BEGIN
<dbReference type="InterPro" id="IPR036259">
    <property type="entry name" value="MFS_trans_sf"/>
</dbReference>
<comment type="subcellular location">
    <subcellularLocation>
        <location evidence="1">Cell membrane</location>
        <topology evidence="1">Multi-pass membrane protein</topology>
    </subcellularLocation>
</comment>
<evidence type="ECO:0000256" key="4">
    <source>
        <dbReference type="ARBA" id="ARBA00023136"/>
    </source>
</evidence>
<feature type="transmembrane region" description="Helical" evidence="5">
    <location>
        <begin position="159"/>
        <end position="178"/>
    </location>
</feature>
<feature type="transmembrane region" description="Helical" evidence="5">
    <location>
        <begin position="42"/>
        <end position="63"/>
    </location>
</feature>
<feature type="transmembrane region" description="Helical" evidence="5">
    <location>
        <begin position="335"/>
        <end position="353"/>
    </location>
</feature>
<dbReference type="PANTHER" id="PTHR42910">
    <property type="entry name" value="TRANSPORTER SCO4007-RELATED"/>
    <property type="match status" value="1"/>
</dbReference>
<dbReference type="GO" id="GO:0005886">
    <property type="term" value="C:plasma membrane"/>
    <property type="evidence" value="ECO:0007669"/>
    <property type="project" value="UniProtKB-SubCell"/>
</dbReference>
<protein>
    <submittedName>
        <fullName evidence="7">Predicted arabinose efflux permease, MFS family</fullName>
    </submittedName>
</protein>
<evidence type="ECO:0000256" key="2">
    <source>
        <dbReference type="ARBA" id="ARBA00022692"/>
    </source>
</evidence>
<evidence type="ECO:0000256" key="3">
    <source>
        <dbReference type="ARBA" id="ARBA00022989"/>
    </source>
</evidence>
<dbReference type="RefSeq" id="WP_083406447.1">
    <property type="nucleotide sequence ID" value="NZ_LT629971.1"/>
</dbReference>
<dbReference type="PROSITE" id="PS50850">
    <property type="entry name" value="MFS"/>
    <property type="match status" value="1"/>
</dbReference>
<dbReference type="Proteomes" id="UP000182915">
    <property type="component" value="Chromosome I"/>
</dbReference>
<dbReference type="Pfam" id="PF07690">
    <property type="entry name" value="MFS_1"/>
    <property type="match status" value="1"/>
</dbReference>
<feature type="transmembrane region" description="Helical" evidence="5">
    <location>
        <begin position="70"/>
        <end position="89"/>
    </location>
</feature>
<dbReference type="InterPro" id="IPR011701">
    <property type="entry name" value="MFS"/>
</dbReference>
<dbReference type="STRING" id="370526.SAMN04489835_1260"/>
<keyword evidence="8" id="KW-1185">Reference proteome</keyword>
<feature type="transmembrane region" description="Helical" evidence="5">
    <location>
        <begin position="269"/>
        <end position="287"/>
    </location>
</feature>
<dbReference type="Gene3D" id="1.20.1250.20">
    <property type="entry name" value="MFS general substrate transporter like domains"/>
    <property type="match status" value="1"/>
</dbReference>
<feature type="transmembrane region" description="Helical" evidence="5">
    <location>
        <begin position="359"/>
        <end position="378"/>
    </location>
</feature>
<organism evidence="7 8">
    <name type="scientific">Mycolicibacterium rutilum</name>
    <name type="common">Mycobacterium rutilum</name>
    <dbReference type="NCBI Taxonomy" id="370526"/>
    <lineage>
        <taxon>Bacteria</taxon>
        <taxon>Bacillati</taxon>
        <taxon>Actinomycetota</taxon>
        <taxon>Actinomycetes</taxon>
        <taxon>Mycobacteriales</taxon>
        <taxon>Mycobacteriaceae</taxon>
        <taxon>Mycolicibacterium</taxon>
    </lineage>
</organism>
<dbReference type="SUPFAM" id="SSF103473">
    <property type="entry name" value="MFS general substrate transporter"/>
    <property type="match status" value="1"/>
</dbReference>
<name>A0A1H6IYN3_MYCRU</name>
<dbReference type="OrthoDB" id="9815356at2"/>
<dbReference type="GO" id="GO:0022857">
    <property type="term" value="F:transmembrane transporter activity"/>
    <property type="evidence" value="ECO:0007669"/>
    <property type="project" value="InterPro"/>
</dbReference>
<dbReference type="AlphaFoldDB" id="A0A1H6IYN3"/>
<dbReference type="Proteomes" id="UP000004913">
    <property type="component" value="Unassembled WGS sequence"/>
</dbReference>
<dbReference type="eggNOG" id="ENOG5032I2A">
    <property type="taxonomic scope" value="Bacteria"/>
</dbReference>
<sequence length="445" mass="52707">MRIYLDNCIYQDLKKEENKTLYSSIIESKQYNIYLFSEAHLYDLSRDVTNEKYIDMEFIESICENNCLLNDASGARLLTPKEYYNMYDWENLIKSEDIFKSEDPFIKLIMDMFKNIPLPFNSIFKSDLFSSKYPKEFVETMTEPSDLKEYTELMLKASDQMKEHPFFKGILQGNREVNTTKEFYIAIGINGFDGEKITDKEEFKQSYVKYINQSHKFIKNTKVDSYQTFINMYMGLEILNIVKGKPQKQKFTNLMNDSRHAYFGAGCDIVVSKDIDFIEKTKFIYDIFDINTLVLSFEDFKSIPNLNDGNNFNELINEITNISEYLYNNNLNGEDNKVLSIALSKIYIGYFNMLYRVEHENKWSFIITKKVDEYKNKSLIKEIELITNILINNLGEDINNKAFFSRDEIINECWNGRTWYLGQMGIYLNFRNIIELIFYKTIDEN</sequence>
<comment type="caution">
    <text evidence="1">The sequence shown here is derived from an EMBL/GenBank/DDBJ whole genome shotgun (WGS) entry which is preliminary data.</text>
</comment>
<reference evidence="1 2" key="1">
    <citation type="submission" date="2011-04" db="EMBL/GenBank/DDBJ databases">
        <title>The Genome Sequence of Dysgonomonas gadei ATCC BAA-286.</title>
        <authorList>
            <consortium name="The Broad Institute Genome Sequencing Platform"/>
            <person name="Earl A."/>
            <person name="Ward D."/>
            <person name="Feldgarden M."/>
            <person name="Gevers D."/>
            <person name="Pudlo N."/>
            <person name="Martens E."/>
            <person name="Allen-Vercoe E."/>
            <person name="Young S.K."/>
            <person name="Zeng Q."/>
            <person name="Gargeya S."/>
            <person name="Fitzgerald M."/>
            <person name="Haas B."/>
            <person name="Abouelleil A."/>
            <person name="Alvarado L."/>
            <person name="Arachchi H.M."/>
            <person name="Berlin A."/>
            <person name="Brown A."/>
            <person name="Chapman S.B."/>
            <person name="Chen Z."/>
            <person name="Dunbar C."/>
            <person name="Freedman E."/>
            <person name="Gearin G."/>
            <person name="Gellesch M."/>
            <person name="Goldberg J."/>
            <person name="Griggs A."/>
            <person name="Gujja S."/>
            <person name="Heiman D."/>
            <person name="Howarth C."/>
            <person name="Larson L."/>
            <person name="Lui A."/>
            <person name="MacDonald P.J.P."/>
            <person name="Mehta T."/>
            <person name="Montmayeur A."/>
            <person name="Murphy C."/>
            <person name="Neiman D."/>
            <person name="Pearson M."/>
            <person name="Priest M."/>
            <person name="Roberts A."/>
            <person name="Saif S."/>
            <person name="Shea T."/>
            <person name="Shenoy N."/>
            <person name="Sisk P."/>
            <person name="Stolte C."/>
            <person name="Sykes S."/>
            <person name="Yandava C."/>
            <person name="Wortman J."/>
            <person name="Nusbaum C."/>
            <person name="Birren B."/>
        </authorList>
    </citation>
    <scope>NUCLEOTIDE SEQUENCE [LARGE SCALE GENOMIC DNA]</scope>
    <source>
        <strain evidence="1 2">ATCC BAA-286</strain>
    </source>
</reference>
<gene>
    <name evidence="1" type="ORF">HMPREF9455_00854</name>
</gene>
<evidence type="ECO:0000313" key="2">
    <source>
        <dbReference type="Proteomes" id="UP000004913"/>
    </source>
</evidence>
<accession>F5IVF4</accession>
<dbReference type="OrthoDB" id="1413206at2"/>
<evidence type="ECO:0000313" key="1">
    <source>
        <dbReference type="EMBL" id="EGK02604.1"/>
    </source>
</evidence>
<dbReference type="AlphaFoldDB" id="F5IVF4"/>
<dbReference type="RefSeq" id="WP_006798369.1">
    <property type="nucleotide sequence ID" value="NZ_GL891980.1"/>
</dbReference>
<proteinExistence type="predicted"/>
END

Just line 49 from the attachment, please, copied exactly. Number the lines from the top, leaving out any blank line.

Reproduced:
        <dbReference type="ARBA" id="ARBA00022692"/>